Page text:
In December 2014, she voted to eliminate the part of Dodd-Frank that had prevented big banks from using deposits to speculate in financial derivatives. So she doesn’t have any real vision for public finance other than lining the pockets of her donors.

GREENWALD: So, one of the issues that has arisen over the past few years, most prominently with regard to the Federal Reserve, is this movement to subject the Fed to comprehensive, probing audits. And what I’ve always found interesting about that debate is that it had lots of support from people on the left like Dennis Kucinich and Alan Grayson, who were prime movers of that in the house, and then also from elements on the right. People like Ron Paul, this sort of libertarian faction who sees the dangers of crony capitalism.

Where do you stand specifically on the question of auditing the Fed, and more generally, do you see this potential for, on economic issues, and on issues regarding Wall Street and the Fed, for there to be some kind of a union between ordinary people on the left and the right who are both being victimized in the same way by these kind of systemic corruptions?

CANOVA: Absolutely. In 2010, I worked with Alan Grayson’s staff, and with Bernie Sanders’s staff, and with Ron Paul’s staff on the transparency and provisions that went into Dodd-Frank. The transparency of the Fed — the two GAO Audits. That I’m sure you know about. The GAO had one audit that dealt with the governance of the Fed and their conflicts of interest, and the second one dealt with the Fed’s emergency lending facilities, which lo and behold, rewarded those big banks that dominated and continue to dominate the Fed’s governance.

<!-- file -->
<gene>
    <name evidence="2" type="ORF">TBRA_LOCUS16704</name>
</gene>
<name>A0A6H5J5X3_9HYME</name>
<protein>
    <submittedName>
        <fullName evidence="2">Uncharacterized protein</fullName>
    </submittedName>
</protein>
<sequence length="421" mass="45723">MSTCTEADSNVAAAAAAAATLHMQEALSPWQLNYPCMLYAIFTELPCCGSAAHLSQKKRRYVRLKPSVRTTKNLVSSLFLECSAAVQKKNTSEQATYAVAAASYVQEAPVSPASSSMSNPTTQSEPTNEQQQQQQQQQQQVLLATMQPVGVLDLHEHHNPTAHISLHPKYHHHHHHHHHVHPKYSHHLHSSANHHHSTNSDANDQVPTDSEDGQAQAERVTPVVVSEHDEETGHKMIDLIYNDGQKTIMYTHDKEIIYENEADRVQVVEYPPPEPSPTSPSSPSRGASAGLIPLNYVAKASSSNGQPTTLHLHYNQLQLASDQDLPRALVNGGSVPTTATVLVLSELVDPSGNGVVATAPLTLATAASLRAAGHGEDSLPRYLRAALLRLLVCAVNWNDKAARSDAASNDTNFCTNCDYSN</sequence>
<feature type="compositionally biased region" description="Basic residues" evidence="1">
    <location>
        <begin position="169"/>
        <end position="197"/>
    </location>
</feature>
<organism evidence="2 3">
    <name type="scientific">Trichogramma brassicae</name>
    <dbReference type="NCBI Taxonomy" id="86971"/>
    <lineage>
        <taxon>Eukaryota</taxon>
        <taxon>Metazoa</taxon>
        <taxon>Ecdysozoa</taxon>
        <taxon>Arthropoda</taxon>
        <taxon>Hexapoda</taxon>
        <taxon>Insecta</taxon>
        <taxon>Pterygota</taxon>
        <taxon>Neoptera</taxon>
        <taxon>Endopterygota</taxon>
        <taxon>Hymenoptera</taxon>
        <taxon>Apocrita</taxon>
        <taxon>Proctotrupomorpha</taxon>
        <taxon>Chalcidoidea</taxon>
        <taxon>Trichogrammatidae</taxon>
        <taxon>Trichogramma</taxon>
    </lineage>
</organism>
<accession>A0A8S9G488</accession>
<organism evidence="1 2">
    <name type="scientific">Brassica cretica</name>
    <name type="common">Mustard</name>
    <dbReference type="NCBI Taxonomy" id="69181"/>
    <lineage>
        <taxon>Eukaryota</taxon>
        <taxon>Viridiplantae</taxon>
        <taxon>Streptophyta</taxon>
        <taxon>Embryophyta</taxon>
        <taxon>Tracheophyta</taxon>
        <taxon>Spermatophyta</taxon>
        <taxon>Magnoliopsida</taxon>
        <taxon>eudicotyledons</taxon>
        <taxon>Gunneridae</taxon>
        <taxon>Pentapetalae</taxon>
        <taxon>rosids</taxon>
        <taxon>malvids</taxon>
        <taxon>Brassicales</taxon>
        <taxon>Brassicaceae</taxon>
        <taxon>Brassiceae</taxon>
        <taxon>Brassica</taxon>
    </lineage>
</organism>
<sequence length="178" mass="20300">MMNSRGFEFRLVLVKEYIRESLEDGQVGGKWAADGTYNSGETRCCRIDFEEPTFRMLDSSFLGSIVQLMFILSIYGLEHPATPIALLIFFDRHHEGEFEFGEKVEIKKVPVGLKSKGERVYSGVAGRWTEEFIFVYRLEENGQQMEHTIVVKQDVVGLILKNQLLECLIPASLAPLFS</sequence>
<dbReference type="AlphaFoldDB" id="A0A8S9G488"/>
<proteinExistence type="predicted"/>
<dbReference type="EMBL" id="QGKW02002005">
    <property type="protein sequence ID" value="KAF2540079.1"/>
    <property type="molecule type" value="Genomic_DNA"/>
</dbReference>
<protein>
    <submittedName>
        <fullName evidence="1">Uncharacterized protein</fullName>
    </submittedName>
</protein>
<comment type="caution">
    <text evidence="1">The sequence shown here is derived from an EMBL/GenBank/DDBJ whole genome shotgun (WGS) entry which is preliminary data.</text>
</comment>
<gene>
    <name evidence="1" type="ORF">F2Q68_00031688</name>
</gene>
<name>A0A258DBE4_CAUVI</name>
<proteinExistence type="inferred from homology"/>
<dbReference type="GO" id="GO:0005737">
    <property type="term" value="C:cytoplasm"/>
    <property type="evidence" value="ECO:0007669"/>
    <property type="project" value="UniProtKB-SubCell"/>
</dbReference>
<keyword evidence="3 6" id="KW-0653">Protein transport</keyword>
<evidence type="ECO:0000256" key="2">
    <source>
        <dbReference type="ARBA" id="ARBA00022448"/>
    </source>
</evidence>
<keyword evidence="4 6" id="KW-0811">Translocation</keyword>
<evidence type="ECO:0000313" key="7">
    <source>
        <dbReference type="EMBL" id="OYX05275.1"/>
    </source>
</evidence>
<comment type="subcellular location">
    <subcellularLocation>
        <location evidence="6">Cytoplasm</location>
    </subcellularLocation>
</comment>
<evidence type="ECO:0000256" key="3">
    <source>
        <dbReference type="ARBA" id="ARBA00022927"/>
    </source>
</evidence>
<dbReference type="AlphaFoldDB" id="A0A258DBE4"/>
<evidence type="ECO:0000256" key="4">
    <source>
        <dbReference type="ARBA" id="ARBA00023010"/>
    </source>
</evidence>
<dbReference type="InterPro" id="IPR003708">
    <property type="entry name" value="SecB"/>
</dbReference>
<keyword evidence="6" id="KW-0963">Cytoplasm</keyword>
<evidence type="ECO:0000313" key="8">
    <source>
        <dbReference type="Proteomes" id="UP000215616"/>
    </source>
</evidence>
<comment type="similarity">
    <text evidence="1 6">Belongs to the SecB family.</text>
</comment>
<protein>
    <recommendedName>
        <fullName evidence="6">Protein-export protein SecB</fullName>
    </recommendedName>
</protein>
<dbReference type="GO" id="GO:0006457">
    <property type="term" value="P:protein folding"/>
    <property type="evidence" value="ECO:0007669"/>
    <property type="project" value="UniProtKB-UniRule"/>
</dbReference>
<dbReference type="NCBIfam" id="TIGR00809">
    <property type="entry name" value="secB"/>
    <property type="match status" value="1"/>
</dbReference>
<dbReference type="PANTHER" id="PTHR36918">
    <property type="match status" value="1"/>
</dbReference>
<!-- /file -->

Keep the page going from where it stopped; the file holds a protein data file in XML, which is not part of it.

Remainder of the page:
So I am very much in favor of auditing the Fed on a regular basis and reforming the Fed so that its governing boards more reflect the diverse interests of society, and not just bankers.

This is a tradition that goes back to John Commons, the great institutional economist of the 1930s and 1940s, Leon Keyserling, the head of Harry Truman’s council of economic advisers. This used to be, some decades ago, part of the discussion as far as reforming the governance structure of the Fed. It needs to be part of the conversation again. And, you’re hitting it on the head when you say this is a discussion – this is an agenda – that spans the spectrum from right to left.

I saw it when I was involved in Occupy Wall Street, at the Occupy Los Angeles encampment. There were plenty of tents and banners, you name it, saying “End the Fed.” I taught at the People’s Collective University at Occupy LA, and I taught a workshop on the Federal Reserve, and I was making the case “Let’s not end the Fed, let’s mend the Fed. Let’s reform the Fed.” And it’s a discussion that people on the right and people on the left can get engaged in very quickly. Unfortunately, in Washington, it’s the mainstream, establishment center of both parties that resist this kind of reform.

GREENWALD: Speaking of the mainstream establishment center in both parties resisting reform, obviously a lot of the topics I write about and that The Intercept covers center on surveillance policy and foreign policy, where there is an enormous amount of agreement between Republican and Democratic establishment wings.